def get_iterstuff(source: Thingy, descr: Optional[str]) -> Iterable[Stuff]: """ Return an iterator of Stuff instances from a given Thingy """ key = prepare_descr(descr) # may be a “str”, may be None val = getattr(source, key, None) # val has type Optional[Iterable[Stuff]] if not val: # None, or (in some cases) an empty return IterStuff.EMPTY # sentinel, with the same type as val return val # the likeliest codepath
… where one
if statement can return early – in some such functions, earlier than any of the preparatory function calls, like those in the first two lines of this example here.
This works fine. I mean, I believe there are some peephole-optimization-related complications that arise in functions with multiple
return statements†. But generally though, like so many other Pythoneers I do this kind of thing literally all the time, to produce testable, maintainable, and legibly flow-controlled functions that can be run without incurring any great big-O wrath.
But so, my question is regarding the manner in which this logic takes a slightly different form, e.g. when the function is a generator that makes use of one or more
yield from statements:
def iterstuff(source: Thingy, descr: Optional[str]) -> YieldFrom[Stuff]: # ‡ key = prepare_descr(descr) # may be a “str”, may be None val = getattr(source, key, None) # val has type Optional[Iterable[Stuff]] if not val: yield from tuple() # … or suchlike else: yield from val # the likeliest codepath
- The second
yield fromstatement, which forms the end of the functions’ likeliest codepath, is within an
elseclause and not at the top level of the functions’ code block.
- There is this odd use of the
yield fromsomething empty and iterable.
… Now, so, I do know that the use of the
else is necessitated by the fact that control falls through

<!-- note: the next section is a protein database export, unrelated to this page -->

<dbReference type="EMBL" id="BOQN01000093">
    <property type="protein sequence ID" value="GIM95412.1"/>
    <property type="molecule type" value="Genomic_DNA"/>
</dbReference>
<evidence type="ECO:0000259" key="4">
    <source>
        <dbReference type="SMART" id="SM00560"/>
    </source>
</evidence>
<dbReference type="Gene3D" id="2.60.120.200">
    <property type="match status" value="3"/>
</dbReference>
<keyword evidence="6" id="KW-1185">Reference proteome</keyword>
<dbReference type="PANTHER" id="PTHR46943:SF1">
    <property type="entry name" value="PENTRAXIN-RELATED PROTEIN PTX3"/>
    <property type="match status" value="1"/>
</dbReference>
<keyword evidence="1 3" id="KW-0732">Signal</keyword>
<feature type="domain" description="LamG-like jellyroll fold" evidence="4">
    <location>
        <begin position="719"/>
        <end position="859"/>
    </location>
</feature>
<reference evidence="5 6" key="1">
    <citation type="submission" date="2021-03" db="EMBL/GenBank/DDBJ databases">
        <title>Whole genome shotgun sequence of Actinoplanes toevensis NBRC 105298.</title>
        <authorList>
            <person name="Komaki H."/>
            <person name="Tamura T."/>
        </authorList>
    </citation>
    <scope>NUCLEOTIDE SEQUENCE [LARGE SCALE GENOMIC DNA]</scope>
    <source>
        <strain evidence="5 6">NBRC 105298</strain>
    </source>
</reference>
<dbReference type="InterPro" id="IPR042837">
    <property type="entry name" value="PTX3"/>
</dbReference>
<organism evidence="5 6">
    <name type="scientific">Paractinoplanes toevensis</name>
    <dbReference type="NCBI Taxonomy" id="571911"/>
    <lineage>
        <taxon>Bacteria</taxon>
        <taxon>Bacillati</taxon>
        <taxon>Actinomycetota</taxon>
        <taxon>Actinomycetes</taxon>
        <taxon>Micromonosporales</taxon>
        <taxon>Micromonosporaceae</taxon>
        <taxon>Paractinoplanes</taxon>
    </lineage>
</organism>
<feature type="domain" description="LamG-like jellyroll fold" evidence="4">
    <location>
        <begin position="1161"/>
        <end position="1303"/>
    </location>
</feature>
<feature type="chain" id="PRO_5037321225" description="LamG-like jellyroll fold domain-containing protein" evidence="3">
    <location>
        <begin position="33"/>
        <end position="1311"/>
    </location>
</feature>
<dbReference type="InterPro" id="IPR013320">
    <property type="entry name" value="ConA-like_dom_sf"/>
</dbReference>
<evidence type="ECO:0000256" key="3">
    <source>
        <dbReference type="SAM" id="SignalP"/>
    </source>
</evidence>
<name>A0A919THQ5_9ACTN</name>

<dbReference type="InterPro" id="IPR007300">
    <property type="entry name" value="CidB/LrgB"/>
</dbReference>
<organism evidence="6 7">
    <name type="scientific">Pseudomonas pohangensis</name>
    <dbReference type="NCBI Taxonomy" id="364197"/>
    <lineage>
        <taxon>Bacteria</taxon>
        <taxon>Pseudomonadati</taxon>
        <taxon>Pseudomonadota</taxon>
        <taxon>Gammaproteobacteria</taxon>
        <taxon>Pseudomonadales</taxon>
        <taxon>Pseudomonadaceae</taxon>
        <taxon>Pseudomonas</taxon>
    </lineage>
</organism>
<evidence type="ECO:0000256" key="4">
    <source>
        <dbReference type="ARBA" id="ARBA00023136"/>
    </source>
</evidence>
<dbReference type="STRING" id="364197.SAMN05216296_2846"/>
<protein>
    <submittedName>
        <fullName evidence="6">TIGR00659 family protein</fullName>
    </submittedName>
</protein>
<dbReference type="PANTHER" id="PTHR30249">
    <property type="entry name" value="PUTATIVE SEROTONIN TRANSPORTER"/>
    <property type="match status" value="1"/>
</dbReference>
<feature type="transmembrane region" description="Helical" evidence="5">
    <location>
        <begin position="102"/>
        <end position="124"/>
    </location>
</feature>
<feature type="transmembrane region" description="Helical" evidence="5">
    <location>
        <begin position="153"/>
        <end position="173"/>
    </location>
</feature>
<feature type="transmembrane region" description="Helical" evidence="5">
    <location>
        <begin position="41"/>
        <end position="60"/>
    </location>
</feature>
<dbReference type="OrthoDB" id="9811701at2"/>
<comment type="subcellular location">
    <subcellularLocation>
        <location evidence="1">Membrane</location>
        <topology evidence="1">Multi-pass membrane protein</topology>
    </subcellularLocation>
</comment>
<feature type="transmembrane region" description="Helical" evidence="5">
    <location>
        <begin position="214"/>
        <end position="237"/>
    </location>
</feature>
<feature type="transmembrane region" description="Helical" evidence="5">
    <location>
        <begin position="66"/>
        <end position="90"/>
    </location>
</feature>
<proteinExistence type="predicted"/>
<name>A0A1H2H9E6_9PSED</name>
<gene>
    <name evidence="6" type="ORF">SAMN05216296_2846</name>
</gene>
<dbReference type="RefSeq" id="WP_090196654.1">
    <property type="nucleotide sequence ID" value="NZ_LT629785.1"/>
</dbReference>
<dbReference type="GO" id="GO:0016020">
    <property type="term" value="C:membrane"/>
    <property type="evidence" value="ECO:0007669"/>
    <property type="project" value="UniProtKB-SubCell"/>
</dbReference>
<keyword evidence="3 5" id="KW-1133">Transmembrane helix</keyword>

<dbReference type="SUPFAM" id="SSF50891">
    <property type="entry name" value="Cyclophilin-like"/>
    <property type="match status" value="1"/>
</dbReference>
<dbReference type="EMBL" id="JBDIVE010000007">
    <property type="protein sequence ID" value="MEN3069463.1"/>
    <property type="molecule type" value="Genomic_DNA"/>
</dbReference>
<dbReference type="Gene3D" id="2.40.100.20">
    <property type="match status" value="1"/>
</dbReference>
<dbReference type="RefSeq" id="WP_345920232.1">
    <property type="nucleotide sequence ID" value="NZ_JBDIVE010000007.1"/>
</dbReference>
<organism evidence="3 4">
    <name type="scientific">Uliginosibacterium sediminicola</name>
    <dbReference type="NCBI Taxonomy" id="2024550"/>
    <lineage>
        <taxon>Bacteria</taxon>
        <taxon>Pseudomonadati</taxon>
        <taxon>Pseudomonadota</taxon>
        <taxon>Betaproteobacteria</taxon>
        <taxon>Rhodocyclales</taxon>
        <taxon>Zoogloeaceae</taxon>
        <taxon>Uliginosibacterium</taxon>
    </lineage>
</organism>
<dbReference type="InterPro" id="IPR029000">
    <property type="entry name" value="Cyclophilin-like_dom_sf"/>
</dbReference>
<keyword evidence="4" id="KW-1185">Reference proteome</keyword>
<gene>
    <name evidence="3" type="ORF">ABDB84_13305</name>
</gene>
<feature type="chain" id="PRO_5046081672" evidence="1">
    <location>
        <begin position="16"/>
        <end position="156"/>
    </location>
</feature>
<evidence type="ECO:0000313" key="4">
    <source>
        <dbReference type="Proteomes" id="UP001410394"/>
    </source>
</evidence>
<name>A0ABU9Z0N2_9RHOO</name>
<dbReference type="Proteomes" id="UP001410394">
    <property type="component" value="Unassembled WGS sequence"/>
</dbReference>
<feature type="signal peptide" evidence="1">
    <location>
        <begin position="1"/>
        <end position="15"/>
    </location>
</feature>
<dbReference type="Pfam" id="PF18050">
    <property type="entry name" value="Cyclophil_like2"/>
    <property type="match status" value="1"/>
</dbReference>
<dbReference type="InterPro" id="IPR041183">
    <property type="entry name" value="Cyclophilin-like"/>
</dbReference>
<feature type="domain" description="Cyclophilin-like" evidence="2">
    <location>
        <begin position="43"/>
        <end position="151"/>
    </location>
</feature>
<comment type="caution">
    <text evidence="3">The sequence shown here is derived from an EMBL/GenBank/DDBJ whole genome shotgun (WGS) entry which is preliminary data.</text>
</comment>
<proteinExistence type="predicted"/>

yield from statements after they’ve been exhausted (which is a quality that, in other cases, I love to use and abuse). And sticking the
tuple(…) thing in there is way easier than, like, all the legwork that’d have to go into concocting the kind of sentinel that
IterStuff.EMPTY, from the first function, would be.
yield from example does look jankier than its
return-based counterpart. More fragile. Less considered. Code-smelly, if you will.
So I ask: what’s the most legible, least consequential, and optimally most Pythonic way to structure the
yield from version of this?
tuple() code-wart OK, or are there less programmatically odiferous alternatives?
‡ – the “YieldFrom” generic type alias simplifies annotating these generator functions – as
typing.Generator is a bit over-the-top, as written. It looks like this:
class YieldFrom(Generator[T_co, None, None]): """ Simple “typing.Generator” alias. The generic Generator from “typing” requires three type params: • “yield_type” (covariant), • “send_type” (contravariant), and • “return_type” (covariant). … a function containing 1..n “yield” or “yield from” statements – without returning anything and unburdened by any expectations of calls to its “send(…)” method showing up in any type-festooned code – can make use of this “YieldFrom[T]” alias. ÷Explict beats implict÷ """ pass